Your SlideShare is downloading. ×
The Rhetoric of Argument
The Rhetoric of Argument
The Rhetoric of Argument
The Rhetoric of Argument
The Rhetoric of Argument
The Rhetoric of Argument
The Rhetoric of Argument
The Rhetoric of Argument
The Rhetoric of Argument
The Rhetoric of Argument
The Rhetoric of Argument
The Rhetoric of Argument
The Rhetoric of Argument
The Rhetoric of Argument
The Rhetoric of Argument
The Rhetoric of Argument
The Rhetoric of Argument
The Rhetoric of Argument
The Rhetoric of Argument
The Rhetoric of Argument
The Rhetoric of Argument
The Rhetoric of Argument
The Rhetoric of Argument
The Rhetoric of Argument
The Rhetoric of Argument
The Rhetoric of Argument
The Rhetoric of Argument
The Rhetoric of Argument
The Rhetoric of Argument
The Rhetoric of Argument
The Rhetoric of Argument
Upcoming SlideShare
Loading in...5

Thanks for flagging this SlideShare!

Oops! An error has occurred.

Saving this for later? Get the SlideShare app to save on your phone or tablet. Read anywhere, anytime – even offline.
Text the download link to your phone
Standard text messaging rates apply

The Rhetoric of Argument


Published on

Published in: Technology, Spiritual
  • Be the first to comment

No Downloads
Total Views
On Slideshare
From Embeds
Number of Embeds
Embeds 0
No embeds

Report content
Flagged as inappropriate Flag as inappropriate
Flag as inappropriate

Select your reason for flagging this presentation as inappropriate.

No notes for slide


  • 1. The Rhetoric of Argument White and Billings The Well-Crafted Argument
  • 2. Monty Python's "Argument Clinic"
  • 3. Nature and Process
    • The more we know about argument – what it involves, how a strong argument is constructed, and what a weak argument lacks – the more likely we are to benefit from this liberty.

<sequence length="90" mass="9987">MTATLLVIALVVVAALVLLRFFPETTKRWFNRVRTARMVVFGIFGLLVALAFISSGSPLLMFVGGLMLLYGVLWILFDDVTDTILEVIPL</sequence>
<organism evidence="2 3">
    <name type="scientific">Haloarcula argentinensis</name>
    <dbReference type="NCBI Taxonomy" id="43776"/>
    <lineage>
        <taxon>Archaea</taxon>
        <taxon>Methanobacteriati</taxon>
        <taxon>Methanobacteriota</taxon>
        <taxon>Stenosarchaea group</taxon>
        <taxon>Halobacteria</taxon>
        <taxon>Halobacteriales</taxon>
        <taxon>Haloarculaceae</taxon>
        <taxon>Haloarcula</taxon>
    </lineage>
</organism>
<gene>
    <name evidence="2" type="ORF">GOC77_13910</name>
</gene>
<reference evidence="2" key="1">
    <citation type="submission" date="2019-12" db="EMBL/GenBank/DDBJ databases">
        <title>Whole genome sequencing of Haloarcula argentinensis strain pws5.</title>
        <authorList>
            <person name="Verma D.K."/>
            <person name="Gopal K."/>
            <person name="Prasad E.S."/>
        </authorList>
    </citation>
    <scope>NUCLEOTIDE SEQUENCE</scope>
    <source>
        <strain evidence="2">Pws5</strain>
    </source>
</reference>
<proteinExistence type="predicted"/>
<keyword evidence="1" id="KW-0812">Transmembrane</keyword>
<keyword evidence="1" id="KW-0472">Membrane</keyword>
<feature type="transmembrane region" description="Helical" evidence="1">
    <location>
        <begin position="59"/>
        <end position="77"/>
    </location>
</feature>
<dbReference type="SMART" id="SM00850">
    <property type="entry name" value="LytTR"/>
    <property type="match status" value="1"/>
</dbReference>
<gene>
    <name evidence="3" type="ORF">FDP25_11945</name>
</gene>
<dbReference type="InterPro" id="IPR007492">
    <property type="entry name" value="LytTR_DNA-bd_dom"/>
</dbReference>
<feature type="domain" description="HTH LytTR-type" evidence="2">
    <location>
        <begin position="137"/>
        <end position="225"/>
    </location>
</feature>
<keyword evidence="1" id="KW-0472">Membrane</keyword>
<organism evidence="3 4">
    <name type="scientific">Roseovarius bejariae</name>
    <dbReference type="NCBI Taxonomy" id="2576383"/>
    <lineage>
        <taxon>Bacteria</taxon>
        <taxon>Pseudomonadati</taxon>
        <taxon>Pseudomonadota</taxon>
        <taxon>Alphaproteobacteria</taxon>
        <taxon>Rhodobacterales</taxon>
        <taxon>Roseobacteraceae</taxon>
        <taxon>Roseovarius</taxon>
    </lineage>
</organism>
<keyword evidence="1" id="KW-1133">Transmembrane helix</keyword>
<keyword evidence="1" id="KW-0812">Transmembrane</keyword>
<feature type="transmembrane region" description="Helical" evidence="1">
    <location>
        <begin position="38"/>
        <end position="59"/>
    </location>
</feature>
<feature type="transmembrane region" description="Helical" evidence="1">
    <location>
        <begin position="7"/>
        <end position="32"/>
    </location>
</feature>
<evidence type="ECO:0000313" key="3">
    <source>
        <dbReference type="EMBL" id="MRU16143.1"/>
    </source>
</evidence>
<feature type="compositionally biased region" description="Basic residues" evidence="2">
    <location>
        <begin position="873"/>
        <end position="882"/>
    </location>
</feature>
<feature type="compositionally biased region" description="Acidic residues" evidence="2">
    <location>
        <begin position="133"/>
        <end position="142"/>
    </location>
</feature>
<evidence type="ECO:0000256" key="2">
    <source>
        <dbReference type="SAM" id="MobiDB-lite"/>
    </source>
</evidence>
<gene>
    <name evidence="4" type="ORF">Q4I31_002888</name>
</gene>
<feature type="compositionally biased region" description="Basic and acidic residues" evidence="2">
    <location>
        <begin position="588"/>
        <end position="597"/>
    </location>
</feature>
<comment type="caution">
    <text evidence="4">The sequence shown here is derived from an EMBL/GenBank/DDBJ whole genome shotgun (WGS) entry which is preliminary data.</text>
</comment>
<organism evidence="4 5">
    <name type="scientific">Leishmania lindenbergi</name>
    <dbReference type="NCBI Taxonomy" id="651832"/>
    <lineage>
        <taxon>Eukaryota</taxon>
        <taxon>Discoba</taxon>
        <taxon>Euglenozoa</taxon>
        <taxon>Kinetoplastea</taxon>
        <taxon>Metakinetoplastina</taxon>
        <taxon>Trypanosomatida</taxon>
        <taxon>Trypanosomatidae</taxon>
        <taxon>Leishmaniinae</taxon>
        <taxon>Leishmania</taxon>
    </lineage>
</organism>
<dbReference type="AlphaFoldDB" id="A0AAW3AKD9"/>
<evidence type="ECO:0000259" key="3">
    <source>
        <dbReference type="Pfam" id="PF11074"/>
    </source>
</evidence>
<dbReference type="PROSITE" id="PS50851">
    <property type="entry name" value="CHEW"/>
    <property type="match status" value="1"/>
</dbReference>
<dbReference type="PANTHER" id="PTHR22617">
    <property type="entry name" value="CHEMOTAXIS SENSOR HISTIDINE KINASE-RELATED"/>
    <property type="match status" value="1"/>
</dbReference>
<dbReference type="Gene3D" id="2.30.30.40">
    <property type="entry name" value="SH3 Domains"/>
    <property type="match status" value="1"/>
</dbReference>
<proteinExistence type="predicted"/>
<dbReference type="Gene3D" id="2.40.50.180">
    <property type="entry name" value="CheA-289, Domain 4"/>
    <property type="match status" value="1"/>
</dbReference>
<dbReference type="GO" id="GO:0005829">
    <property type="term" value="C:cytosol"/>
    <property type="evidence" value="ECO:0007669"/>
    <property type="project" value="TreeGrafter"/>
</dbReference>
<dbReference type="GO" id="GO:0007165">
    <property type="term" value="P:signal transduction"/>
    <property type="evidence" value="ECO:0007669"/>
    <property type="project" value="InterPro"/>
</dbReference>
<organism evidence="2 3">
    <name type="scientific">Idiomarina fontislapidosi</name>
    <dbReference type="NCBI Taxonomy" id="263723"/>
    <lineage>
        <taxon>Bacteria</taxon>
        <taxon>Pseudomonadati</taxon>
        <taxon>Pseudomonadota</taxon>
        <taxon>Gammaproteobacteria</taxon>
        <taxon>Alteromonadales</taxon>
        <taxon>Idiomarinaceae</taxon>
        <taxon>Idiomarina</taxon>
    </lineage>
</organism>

• 4.
    • Informal versus Formal
      • Casual arguments often consist of little more than exchanges of opinions or unsupported generalizations
      • Formal arguments are expected to include evidence in support of generalizations if they are to succeed in making strong points, solving real problems, or changing minds.
  • 5.
    • Three basic ingredients
      • Pattern of Reasoning
      • Relevant information
      • Convincing Evidence
    • Definition of Argument
      • An argument is a form of discourse in which the writer or speaker presents a pattern of reasoning , reinforced by detailed evidence and refutation of challenging claims, that tries to persuade the audience to accept the claim .
  • 6.
    • Opinion versus Argument
      • Opinion = Public flogging of robbers would be a more effective deterrent than jailing them.
      • Opinion = “yeah, probably.” or “No way – that would contribute to a culture of violence.”
      • Argument = Supporting the statement with statistics that show a correlation between public punishment and the crime rate
      • *A good argument takes time to prepare and also guides the audience through a logical step-by-step line of reasoning from thesis to conclusion.
  • 7.
    • Definition of Argument Breakdown
    • “… a pattern of reasoning”
      • logical progression that leads the reader from thesis to support of thesis to conclusion
      • unfamiliar terms or concepts are carefully defined or explained and background information is given to enable audience to understand larger context
        • EX: SUVs are selling better than subcompacts
        • EX: The enormous popularity of SUVs is rapidly increasing gasoline consumption nationally, which in turn is leading to greater dependence on foreign oil.
  • 8.
    • Definition of Argument Breakdown
    • “… reinforced by detailed evidence”
      • any assertion must be backed up with specific, compelling evidence that is accurate, timely, relevant, and sufficient.
      • Evidence can be data derived from surveys, experiments, observations, firsthand field investigations (statistical evidence), or from expert opinion (authoritative evidence).
  • 9.
    • Definition of Argument Breakdown
    • “… that tries to persuade the audience to accept the claim”
      • the ultimate goal: to convince the audience that arguer’s point of view is a sensible one, worthy of serious consideration if not outright acceptance.
      • Often times Pathos, Ethos appeals are used to reinforce evidence
  • 10.
    • Exercise 1.1
    • Formulate an answer for 2 a,b,c,d
  • 11.
    • Communicating with Purpose
    • Communication (Aristotelian) Triangle (Audience, Writer, Subject)
    • Rhetorical Rhombus (Audience, Writer, Subject, Purpose)
    • Three Basic Kinds of Communication
      • Referential (Expository)
      • Expressive (Narrative)
      • Argumentative
  • 12.
    • Purpose in an Argumentative Context
    • The purpose is the reason why you want your audience to agree with your claim and take whatever actions is necessary to carry it out.